What Would You Ask For?
Sunday, March 08, 2020
Pastor Mark Aune
Dear friends in Christ, grace and peace. Amen.
How would you answer the question that Jesus asks in today’s reading – right now?
“What do you want me to do for you?”
Each of you is being asked the question because you showed up for worship this morning. You put aside the corona virus fear that is pulsating through our country and you came to worship and Jesus has a question for you today, “what do you want me to do for you?”
What would you ask for? How would you respond?
Keep in mind your context matters. What I mean by that is your current life status, what is going on in your life right now; what isn’t working, what are you struggling with, what do you want out of life right now, or what are you afraid of? All these things are part of your present context.
When Jesus asks this question to James and John he has just finished telling his disciples that “we are going up to Jerusalem, and the Son of Man will be handed over to the chief priests and the scribes, and they will condemn him to death; then they will hand him over to the Gentiles; 34 they will mock him, and spit upon him, and flog him, and kill him; and after three days he will rise again.”
This is the third time he has told them this very thing and they don’t understand.
They don’t see what this means.
Immediately after Jesus tells them that he must go to Jerusalem, James and John take Jesus aside and say to him, we want you to do for us whatever we ask of you.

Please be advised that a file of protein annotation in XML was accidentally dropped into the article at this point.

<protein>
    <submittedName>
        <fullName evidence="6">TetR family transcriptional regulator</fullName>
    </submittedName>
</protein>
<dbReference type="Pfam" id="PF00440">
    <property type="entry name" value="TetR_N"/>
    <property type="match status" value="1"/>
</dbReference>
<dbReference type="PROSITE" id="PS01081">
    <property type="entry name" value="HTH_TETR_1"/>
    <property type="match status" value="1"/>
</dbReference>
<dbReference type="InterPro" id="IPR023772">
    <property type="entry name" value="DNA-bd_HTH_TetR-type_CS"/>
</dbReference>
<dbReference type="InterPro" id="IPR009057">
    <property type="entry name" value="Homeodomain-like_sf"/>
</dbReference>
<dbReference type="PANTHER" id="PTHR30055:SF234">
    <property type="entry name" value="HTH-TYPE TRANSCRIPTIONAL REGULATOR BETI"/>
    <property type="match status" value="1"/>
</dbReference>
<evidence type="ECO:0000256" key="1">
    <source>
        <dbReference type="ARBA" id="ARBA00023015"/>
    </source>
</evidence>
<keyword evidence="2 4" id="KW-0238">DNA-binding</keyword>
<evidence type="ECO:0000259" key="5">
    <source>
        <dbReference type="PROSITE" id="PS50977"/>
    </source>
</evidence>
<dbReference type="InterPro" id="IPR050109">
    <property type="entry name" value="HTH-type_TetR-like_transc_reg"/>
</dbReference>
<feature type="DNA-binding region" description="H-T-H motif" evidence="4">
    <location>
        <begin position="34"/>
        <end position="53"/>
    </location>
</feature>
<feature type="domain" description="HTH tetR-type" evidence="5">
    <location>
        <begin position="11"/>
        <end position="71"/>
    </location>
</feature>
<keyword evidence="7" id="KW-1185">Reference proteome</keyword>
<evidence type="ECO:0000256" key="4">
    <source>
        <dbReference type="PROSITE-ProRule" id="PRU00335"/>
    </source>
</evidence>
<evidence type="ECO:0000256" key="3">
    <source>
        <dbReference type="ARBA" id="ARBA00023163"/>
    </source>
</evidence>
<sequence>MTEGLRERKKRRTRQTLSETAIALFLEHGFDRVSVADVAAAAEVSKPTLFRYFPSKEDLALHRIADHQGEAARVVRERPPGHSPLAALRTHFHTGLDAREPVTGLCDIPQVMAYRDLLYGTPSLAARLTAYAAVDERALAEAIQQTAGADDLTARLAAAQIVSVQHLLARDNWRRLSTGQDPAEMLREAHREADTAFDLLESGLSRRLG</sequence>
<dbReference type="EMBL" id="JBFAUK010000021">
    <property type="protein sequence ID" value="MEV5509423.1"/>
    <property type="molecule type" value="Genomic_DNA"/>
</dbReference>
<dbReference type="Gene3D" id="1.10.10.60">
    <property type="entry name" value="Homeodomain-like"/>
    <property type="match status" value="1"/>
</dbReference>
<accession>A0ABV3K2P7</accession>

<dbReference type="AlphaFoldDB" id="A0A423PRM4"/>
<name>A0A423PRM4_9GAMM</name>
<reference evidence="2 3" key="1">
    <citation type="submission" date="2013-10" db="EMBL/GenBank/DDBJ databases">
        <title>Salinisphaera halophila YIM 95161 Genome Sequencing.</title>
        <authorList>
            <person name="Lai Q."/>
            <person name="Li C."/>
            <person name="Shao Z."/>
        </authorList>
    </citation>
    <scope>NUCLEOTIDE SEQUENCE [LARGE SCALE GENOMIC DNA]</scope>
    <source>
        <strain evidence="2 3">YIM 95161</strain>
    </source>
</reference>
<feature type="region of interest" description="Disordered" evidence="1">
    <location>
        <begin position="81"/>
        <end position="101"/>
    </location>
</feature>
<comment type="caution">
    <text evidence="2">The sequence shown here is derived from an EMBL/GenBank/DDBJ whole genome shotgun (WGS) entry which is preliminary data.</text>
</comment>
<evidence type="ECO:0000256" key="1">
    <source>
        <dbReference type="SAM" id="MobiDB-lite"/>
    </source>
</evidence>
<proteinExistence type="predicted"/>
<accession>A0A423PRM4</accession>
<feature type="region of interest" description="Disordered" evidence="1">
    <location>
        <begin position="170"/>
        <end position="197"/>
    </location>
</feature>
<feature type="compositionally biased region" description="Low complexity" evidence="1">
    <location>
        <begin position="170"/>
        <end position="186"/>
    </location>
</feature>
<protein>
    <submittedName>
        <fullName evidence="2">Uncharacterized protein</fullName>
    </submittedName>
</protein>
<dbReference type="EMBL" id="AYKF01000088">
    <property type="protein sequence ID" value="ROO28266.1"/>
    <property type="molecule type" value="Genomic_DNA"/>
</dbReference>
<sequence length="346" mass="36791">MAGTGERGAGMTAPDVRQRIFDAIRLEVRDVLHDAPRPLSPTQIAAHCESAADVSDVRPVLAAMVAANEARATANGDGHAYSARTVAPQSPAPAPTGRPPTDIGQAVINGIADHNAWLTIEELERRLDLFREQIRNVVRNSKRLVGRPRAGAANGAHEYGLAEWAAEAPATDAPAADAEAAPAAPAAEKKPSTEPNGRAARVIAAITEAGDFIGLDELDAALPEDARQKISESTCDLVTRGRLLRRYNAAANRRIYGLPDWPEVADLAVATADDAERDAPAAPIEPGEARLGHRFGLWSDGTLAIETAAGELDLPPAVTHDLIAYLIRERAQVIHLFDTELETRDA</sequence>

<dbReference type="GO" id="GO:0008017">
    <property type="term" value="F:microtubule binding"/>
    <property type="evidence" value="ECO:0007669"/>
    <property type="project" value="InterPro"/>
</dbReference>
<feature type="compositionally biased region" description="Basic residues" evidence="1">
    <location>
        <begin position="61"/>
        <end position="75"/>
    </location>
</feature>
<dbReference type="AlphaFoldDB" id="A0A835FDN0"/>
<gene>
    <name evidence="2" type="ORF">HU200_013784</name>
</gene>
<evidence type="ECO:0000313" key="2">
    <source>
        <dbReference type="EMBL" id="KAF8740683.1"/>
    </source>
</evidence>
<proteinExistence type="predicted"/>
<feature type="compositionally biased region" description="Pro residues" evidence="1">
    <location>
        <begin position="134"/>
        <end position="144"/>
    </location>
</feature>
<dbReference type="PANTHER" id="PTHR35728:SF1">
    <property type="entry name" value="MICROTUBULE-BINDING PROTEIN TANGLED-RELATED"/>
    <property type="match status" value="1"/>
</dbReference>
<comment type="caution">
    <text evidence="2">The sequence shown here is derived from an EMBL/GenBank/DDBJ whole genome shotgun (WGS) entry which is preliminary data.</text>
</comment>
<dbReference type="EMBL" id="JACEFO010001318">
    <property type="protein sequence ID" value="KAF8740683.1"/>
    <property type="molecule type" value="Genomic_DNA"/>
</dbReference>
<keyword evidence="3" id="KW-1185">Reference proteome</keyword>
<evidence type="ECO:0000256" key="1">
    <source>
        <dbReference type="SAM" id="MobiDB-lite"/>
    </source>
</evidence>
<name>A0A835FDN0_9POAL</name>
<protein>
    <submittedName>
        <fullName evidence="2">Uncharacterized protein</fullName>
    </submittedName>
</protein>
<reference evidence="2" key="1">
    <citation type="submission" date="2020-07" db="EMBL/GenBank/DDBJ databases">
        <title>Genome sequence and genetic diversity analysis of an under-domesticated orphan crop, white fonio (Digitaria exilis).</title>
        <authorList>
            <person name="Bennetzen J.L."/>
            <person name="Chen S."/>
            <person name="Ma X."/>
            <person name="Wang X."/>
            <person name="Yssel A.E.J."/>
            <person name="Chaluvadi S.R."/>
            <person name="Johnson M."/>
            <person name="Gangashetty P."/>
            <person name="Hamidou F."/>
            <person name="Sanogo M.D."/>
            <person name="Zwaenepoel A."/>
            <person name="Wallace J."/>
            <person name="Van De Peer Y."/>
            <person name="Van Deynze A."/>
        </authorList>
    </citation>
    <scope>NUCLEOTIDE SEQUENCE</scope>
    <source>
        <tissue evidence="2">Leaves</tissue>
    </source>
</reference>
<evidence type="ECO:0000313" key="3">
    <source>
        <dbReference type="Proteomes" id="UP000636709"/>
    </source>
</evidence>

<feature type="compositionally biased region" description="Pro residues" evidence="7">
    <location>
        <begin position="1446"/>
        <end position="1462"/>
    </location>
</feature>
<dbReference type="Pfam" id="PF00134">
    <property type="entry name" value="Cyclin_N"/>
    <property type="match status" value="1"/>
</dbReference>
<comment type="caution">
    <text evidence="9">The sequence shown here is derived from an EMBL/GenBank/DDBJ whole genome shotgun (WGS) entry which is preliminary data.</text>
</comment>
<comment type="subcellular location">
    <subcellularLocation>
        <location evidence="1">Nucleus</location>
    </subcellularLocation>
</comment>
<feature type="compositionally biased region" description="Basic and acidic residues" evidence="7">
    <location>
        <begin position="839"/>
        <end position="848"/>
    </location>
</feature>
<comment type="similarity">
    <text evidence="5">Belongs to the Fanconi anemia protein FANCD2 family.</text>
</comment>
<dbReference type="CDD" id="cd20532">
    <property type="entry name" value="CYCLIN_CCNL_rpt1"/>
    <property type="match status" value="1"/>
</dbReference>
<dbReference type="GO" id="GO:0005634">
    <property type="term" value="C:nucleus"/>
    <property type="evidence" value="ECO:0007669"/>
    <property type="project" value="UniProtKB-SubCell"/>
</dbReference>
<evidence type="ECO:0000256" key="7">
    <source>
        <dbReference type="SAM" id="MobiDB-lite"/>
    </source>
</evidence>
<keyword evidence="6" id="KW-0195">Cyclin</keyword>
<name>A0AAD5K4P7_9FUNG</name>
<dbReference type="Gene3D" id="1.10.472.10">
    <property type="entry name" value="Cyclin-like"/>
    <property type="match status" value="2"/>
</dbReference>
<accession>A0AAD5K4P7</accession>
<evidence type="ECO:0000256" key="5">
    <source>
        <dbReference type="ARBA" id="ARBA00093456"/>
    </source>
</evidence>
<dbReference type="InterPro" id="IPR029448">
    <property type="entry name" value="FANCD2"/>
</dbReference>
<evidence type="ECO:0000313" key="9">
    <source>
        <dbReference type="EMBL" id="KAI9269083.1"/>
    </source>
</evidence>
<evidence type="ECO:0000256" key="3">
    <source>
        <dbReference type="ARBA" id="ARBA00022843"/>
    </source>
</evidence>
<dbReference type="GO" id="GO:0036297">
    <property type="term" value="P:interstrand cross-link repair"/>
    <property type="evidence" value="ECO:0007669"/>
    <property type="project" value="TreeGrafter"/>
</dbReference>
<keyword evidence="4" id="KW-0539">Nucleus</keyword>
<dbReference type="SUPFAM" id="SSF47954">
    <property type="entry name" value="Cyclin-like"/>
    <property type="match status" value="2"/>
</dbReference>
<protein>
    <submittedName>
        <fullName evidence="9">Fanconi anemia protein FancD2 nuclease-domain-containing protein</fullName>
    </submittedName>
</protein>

I hear that and I think wow. Let us tell you what to do Jesus. Let us be in control Jesus. We really know better than you so let us show you the way.
And Jesus calmly responds, “what do you want me to do for you?”
They reply, we want power. We want status. We want to sit, one at your right hand and one at your left hand when you come into your glory, when you ascend your throne.
Some might call that 20/20 vision. These two men know what they want, and they go for it. They name it and claim it, glory be to God. But the problem is they are blind.
The only thing they see is themselves and this, this truly is a terrible form of blindness. Perhaps you know what I am talking about.
Now contrast James and John with Bartimaeus. The blind beggar. Sitting on the side of the road outside the city of Jericho. I wonder, did he sit and beg in the same spot every day.
Stuck there, day after day, hands out hoping for a piece of bread, a kind word. Pleading inside for someone to see him, acknowledge him, love him.
Bartimaeus, the outsider, the blind beggar, hears that Jesus is coming. Keep in mind hearing is a form of seeing and when Bartimaeus hears Jesus is coming he begins to shout out, “Jesus, Son of David, have mercy on me!” Many sternly ordered him to be quiet, but he cried out even more loudly, “Son of David, have mercy on me!”
There is a stark contrast between James and John and Bartimaeus in terms of what they ask for.
I’m guessing that Bartimaeus had the greater need yet the first thing he asks for is mercy. Maybe he isn’t as blind as we think he is. Perhaps he has clearer vision than we do.